In my People Solutions Sourcebook I write about the ‘Three Hs’ that are powerful influences on behaviour: head (reason); heart (passion or emotion) and habit. Which is more powerful will depend on the circumstances at any given time. For example, following a major loss heart is likely to be to the fore.
It’s also fair to say that these three sets of influences will affect each other – for example, our reasoning may well be affected by emotional issues at times (and vice versa, of course). But one thing that tends to remain constant most of the time is the power of habit. A major part of the reason for this is that habits establish ‘neural pathways’. That is, we ‘train’ our brain to react in certain ways, according to certain predefined patterns of behaviour and response. So, in a sense, a habit becomes an automatic, pre-programmed response. We do something so often that it becomes an established part of our ‘repertoire’ – we just do it without thinking about it. And that is why the phrase ‘force of habit’ is such an appropriate one.
But, and it’s a big but, that does not mean that habits become forces beyond our control, parts of our behaviour that we can do nothing about. That is an unwarranted defeatist approach, one that oversimplifies a much more complex picture. Neural pathways can be changed. They will continue to apply if nothing happens to change them, but steps can be taken to change them, of course.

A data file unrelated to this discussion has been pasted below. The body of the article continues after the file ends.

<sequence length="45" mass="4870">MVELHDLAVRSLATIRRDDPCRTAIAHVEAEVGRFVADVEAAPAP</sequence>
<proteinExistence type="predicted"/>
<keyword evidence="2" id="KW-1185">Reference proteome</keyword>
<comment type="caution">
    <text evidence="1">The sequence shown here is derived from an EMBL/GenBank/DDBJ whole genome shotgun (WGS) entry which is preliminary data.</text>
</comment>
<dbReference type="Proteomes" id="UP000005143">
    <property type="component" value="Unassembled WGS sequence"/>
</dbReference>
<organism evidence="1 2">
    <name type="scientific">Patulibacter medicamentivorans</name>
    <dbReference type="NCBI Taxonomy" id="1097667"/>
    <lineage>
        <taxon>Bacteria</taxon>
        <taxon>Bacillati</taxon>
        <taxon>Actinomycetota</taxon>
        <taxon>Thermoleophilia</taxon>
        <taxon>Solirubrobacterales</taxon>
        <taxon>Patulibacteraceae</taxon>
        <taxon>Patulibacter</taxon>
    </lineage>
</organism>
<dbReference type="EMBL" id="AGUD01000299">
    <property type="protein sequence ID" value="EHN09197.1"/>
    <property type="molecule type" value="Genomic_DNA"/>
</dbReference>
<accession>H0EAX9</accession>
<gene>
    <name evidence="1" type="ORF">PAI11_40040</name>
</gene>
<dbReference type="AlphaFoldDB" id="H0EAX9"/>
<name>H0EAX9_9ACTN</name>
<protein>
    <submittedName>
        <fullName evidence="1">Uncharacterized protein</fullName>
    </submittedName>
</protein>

This is where reflective practice comes in. A key part of reflective practice is self-awareness, being able to ‘tune in’ to what effect we are having on a situation and what effect it is having on us. This can include being aware of our habits and evaluating whether they help or hinder. We can then leave the positive habits well alone and let them continue to do their good work and focus on changing those habits that may be problematic in some way.
So, how do you change a habit? Basically it involves taking a more conscious approach to certain behaviours. For example, if you know that you tend to speak too quickly when you are nervous, then you need to train yourself to speak at normal speed when you are nervous. This would involve being self-aware enough to recognise that you are starting to feel nervous and then consciously controllingthe speed at which you are speaking (without going to the other extreme and speaking too slowly!). What you need to do consciously, carefully and deliberately to begin with will soon become established as a new habit – you will establish a new neural pathway. This time, though, it will be a more positive and helpful habit.
This may all sound simple and straightforward at one level, but what makes it more complex (and difficult at times) is: (i) being tuned in to what our habits are is not always easy (by their very nature they tend to operate without our knowing they are happening); and (ii) it can take time before we have sufficient confidence in our ability to change habits to be able to discipline ourselves into behaving in new ways.
What adds to the complexity is that I have focused here on trying to change habits of behaviour, but there are also habits involved in our emotional responses and our thinking patterns. Like behavioural habits these too can help or hinder, but they too can be changed with the help of reflective practice.
What it boils down to then is that habits are very powerful influences on our thoughts, feeling and actions, but they are not all-powerful. Reflective practice has an important role to play in helping us take greater control over what influences us.